The European Commission stated in its 2014 Report on Equality between Men and Women that gender equality is not only a fundamental right but is also essential for economic growth. Needless to say, the financial crisis affected a whole generation, resulting in a sharp rise in unemployment, especially for young people. However, the proportion of inactive young women remains double that of young men. Austerity measures in countries such as Greece have led to cuts in public, health and care sectors — all sectors which normally employ women. This is leading to a rise in women unemployment and a rise in unpaid care work for women, with currently 45% of Greek women living below the poverty threshold. This also casts a light on the problem of occupational segregation, which is when your gender defines what ranking or job you get based on gender stereotypes deeply engrained in our society.

Published in Contentious Europe
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Photo: Matthias Ripp; Licence: CC BY 2.0
 
Love for all 

 

Being in a love relationship can be at times complicated, right? Besides the ups and downs of a "regular" story, those who are in a long-distance relationship may find it way harder to overcome misunderstandings as well as to share nice moments. Broadening the topic,we wanted to go deep inside the feelings and thoughts of a young European couple currently split up into two different places, unveiling their fears, their struggles and their hopes for a future together. E&M's Veronica Pozzi tells the story of Marta and Johannes, an Italian-German couple who have grappled with national stereotypes and modern technology as part and parcel of their relationship.

 

"I was terribly late. It took me a while to get from my flat to the underground station and the way to get there had been quite weird, featuring a soldier from the German army who paid my bus ticket as I had run out of coins. After getting lost and adding more minutes to my already huge delay, I managed to arrive at the place. And he was there. With his blond hair, drinking a rather big beer. Looking very German indeed. Without taking my eyes off him, I started to talk to an Italian friend, who arranged the evening together, and as I was talking to her (read: very loud and with lots of gestures) I thought I must look truly Italian. And then the show began".

 

The memories Marta tells us are a strange but clear mixture of funny and sad bits. Her willingness to be abroad brought her to Germany, but she never thought that she was going to be so involved with that country as she is now. She was in that situation when you are not really on the look-out for a new story. But the guy she met there impressed her a lot and the dates that followed made her feel so comfortable, interested and happy that she felt she didn’t want to miss out on him. So, almost two years ago, their relationship started –  more as an emotion-driven decision rather than a totally rational one. But here they are, and, in these two years, they have gone through quite a lot.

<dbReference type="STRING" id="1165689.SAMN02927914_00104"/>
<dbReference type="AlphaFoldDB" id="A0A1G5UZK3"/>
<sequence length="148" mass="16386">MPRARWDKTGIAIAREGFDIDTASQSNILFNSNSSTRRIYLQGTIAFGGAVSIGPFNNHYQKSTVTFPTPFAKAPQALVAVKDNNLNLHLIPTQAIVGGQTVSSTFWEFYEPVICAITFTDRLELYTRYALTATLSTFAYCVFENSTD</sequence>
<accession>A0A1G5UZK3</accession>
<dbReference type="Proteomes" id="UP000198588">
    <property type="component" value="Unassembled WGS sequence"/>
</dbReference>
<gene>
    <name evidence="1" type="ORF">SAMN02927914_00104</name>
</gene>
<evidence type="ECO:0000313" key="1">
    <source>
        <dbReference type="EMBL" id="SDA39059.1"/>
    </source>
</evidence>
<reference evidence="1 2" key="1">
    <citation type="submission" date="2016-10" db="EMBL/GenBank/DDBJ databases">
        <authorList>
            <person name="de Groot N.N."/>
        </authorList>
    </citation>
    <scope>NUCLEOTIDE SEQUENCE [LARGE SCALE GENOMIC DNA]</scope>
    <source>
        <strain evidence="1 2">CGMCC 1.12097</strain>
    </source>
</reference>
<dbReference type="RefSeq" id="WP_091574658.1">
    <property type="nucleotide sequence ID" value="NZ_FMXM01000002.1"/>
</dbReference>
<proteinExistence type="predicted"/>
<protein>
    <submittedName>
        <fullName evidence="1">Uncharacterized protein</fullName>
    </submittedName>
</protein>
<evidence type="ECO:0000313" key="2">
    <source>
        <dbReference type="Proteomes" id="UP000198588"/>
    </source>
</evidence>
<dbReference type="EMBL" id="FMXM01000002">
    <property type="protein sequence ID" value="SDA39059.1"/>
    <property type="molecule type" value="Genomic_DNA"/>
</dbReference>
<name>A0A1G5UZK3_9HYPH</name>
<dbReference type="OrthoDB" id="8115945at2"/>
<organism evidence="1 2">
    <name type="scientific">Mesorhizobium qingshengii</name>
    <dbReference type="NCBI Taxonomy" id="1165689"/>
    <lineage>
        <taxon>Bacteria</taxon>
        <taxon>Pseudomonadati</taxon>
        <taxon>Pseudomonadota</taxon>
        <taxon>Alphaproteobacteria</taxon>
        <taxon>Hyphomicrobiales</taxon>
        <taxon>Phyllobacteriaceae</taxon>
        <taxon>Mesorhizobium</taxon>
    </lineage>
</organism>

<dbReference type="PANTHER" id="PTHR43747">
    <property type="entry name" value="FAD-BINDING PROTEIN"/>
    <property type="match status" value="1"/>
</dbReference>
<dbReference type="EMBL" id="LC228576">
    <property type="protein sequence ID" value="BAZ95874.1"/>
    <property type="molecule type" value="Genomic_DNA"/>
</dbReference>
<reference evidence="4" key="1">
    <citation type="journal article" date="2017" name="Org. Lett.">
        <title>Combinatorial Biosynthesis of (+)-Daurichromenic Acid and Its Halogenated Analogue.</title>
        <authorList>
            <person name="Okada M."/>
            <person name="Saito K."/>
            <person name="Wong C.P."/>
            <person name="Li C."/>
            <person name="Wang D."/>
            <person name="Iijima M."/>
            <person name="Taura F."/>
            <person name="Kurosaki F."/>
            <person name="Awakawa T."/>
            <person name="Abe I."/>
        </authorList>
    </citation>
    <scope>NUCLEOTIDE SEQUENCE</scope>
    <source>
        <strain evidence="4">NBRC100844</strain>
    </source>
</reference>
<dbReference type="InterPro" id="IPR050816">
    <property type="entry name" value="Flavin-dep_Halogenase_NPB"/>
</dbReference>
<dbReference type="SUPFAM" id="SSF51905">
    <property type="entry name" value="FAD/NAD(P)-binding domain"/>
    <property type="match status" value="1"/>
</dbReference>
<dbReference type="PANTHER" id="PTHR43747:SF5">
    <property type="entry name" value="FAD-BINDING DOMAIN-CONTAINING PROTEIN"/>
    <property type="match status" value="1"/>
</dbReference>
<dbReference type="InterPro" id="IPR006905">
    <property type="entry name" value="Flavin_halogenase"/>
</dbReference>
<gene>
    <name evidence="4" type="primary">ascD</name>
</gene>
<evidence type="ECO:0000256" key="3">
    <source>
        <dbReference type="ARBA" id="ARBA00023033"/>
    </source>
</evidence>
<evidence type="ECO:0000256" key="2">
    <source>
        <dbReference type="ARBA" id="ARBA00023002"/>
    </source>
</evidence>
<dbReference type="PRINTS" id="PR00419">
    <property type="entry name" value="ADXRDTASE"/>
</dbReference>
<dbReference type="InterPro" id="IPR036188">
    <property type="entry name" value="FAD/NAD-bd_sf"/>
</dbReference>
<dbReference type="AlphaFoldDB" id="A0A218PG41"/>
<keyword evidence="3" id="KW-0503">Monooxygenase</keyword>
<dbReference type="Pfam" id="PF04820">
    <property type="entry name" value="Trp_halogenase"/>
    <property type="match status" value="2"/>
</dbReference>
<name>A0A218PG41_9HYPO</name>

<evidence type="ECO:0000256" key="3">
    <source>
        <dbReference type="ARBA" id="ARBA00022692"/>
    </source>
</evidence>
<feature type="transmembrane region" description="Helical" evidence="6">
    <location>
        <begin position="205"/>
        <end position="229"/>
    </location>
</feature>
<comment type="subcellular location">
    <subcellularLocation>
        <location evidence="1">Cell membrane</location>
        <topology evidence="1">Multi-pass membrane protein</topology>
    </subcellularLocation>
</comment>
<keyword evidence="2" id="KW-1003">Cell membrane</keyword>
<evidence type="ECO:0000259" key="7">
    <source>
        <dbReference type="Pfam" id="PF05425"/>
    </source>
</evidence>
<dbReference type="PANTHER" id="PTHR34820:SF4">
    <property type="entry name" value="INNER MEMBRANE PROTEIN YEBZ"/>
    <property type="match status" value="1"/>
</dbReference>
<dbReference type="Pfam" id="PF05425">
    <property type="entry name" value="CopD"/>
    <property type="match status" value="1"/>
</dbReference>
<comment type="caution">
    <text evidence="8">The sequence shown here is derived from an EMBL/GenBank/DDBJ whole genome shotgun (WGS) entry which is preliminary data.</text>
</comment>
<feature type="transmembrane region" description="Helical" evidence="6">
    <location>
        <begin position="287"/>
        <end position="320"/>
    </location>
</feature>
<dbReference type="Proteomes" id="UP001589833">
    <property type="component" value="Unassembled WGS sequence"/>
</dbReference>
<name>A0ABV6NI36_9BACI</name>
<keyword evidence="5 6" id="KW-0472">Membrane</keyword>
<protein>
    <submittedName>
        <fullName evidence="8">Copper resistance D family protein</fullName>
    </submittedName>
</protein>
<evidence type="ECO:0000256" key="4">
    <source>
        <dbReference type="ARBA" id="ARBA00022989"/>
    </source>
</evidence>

Published in Imagine Europe
Wednesday, 04 February 2015 00:00

E&M welcomes a new cartoonist

Cartoons1  Baruffato
Photo courtesy of Alice Baruffato 
 

Lichtgrenze over Berlin - Alice Baruffato, December 2014

As a part of E&M's commitment to multimedia content, our magazine is glad to announce that the Italian illustrator Alice Baruffato will be sharing with us cartoons drawn exclusively for E&M. She works as an archaeological illustrator but she will be also be contributing specifically to E&M, so stay tuned and enjoy some of the most significant European issues being turned into thought-provoking drawings on a monthly basis. To find out more, E&M's Veronica Pozzi has interviewed her about her work as an archaeological illustrator and her life-experiences in Europe.

 

Alice

Alice Baruffato. If you feel you are already familiar with the name that's because she is not new to E&M. Last November, together with two friends, she wrote this article on her experience as a volunteer at the Berlin Wall. But the months she spent in Germany's capital are not the only European project in which she has participated. In this interview she shares those experiences as well as her personal views on Archaeology in Europe and the related job market.